Falmouth Notebook

Donaghue has quite a time

UMass product takes second in women’s race

By John Powers
Globe Staff / August 10, 2009

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FALMOUTH - Rebecca Donaghue’s running renaissance continued yesterday as the UMass grad and Stow native finished second to Mamitu Daska in the best placement by an American woman since Kate O’Neill was runner-up to Alevtina Ivanova in 2004.

“I just felt great from the start,’’ said Donaghue, who finished 10th last year.

Donaghue, who finished fifth in the 5,000 meters at the US championships, spent much of the summer on the track in Europe, setting personal bests in both the 5,000 (15 minutes 34 seconds) and 1,500 (4:12.07) before returning to place fifth in the Beach to Beacon 10K in Cape Elizabeth, Maine, Aug. 1. “I saved enough for today,’’ said Donaghue, now, at 33, a Penn State grad student.

Donaghue, who was in fourth place at 4 miles, moved up steadily, finished in 37:14, and earned a $10,000 paycheck - $5,000 for placing second and $5,000 as the top US finisher.

Plan accordingly
Next year’s race will be held a week later, on Aug. 15, to avoid conflicting with the Beach to Beacon. Traditionally, the Maine event (a.k.a. “Joanie’s Race’’) is held on the first Saturday of the month and Falmouth on the second Sunday, but the 2010 calendar would have put them on adjacent days. “Joanie [Benoit Samuelson] moved last time,’’ said race co-director Rich Sherman. “It’s our turn.’’

The race’s Big 3 - Olympic marathon champions Samuelson and Frank Shorter plus Bill Rodgers - all made it to the finish line yesterday in various degrees of distress. Samuelson, who won the race six times between 1976 and 1985, finished 18th in the women’s race (41:27), behind son Anders (39:28) but ahead of husband Scott (49:48).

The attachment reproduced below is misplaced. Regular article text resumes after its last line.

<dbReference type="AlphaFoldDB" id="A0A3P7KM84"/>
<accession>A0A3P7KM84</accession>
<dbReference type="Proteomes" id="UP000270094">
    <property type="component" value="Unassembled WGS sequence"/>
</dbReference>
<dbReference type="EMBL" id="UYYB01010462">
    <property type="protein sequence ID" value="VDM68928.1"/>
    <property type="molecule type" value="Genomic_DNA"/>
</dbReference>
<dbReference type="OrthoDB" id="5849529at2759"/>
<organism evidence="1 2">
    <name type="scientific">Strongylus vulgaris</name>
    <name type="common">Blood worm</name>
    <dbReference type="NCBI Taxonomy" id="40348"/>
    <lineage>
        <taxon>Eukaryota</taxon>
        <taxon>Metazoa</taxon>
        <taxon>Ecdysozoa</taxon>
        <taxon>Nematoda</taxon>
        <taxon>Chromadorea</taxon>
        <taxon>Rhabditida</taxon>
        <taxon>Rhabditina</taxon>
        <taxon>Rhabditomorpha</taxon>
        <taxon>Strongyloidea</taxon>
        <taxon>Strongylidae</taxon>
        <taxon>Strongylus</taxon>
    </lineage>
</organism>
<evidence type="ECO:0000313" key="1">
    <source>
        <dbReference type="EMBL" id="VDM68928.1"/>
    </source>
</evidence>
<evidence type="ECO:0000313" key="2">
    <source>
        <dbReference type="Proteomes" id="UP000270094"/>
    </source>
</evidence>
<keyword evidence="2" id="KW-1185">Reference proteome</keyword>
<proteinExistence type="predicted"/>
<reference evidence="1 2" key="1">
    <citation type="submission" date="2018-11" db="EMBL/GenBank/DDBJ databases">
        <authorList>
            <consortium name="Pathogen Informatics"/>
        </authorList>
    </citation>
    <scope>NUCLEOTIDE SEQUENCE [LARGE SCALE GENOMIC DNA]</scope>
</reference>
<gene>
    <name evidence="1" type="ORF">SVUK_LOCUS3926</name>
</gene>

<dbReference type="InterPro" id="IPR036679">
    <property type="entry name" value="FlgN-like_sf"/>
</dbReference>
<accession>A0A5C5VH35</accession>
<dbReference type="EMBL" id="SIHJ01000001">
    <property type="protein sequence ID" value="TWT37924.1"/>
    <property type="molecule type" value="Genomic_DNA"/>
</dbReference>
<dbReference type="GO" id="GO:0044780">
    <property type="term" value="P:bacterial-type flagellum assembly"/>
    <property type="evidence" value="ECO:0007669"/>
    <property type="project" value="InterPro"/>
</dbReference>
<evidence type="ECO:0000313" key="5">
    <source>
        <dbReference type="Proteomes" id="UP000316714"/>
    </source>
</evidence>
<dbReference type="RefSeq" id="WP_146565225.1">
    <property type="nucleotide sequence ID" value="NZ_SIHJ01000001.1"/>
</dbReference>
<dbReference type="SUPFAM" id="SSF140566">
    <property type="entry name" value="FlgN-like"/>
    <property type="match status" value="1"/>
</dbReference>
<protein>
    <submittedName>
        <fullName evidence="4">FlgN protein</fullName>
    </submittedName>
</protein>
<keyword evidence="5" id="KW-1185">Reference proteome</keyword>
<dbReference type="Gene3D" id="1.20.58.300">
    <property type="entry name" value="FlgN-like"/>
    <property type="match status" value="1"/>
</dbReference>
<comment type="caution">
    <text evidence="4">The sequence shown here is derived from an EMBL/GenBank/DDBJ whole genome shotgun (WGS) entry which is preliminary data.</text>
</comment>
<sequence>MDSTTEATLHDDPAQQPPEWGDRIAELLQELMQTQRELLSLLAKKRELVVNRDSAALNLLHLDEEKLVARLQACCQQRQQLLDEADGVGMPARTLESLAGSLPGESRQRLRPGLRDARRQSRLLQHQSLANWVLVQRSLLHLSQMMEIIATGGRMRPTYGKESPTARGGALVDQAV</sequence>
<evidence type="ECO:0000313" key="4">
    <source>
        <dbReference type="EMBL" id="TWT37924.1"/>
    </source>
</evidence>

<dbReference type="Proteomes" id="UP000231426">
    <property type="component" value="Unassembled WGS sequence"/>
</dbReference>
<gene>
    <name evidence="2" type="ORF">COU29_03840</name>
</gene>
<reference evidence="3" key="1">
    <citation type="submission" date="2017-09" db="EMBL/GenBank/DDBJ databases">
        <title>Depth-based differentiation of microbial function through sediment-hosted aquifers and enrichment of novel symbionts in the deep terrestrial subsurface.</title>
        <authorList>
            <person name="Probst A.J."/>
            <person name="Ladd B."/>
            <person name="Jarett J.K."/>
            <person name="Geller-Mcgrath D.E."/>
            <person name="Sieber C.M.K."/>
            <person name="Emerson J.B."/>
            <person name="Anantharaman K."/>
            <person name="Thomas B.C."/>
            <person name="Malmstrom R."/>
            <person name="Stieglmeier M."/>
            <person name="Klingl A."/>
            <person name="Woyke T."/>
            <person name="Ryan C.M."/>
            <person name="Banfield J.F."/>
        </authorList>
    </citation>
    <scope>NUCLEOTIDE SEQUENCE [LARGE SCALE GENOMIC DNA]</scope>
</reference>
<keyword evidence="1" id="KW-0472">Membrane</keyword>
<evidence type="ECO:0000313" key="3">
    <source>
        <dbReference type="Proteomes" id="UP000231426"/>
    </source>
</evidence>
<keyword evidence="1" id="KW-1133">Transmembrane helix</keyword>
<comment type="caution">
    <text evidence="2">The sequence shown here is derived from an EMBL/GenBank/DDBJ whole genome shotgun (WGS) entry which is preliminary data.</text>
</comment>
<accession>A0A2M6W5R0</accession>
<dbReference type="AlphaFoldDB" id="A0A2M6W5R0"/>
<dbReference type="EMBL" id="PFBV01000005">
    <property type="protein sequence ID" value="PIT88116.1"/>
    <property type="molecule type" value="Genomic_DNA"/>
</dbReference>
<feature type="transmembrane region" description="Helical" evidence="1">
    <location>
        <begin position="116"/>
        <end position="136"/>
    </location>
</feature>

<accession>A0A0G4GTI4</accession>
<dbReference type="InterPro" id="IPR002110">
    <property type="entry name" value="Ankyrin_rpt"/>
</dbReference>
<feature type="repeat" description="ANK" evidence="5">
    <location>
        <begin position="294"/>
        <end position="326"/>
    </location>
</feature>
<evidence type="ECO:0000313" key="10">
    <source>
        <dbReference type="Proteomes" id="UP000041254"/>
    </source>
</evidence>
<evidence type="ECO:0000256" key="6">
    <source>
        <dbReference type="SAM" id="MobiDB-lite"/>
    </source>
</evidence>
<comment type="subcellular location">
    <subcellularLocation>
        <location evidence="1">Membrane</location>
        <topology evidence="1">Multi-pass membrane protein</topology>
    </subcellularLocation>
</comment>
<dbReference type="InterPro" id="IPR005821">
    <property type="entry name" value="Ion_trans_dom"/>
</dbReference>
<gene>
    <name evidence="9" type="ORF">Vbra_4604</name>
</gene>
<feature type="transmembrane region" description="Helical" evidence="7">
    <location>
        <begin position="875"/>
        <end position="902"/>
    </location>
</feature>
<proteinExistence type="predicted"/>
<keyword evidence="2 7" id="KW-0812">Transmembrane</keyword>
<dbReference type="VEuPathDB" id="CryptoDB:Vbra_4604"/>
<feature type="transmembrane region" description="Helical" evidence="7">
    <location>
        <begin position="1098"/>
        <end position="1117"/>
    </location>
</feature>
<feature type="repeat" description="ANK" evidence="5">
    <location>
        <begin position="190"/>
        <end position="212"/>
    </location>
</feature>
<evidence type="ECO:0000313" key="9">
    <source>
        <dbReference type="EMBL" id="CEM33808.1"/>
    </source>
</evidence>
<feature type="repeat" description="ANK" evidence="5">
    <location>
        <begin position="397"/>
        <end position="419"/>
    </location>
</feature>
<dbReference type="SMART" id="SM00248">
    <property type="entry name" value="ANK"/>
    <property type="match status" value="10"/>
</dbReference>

Rodgers, battling a return of his plantar fasciitis, ran 51:25. “Long day at the office,’’ said the three-time winner, “but hey, it’s Falmouth.’’

And Shorter, who had bunion surgery on his left big toe for the third time in February, did an untimed fun run. “I was just happy nothing hurt,’’ said the two-time victor.

Congested start
Meb Keflezighi, who finished fifth in the men’s race, had sensed that it wouldn’t be his day after developing congestion en route from California and briefly considered scratching. “But I’d made the trip and the crowd was anticipating seeing me, so I was going to run,’’ said Keflezighi, who’d been second the last two years . . . Colleen De Reuck, the four-time Olympian and two-time winner here, hit the trifecta. The 45-year-old De Reuck, who ran 37:40, earned $1,000 for finishing fifth in the women’s race, another $3,000 as the second American, and $2,500 as top master . . . James Koskei, the 2002 champion, won the men’s master’s crown and Krige Schabort and Jessica Galli were the wheelchair winners . . . At a time when many corporate sponsors are dropping sports events, CIGNA has signed on for a fifth year for 2010. The race is “a healthy life event,’’ said Mark Marsters, vice president of operations for the global health services company, which also sponsors the Disney Marathon . . . Yesterday’s decidedly breezy and warm but unmuggy conditions made for an uncrowded postrace medical tent. “Very, very light,’’ reported race co-director John Carroll. The weather was a vast improvement on the sloshfest 10 years ago, where runners splashed through puddles. “Three feet of water in the finish chutes,’’ remembered then-volunteer Travis Ruhl, now an Air Force major who came in from Phoenix to run yesterday. “It was complete chaos.’’ . . . For the first time in several decades, the race’s traditional taped bugler’s call to post at the Woods Hole start was performed live. Falmouth high schooler Jay Souweine did the honors.

John Powers can be reached at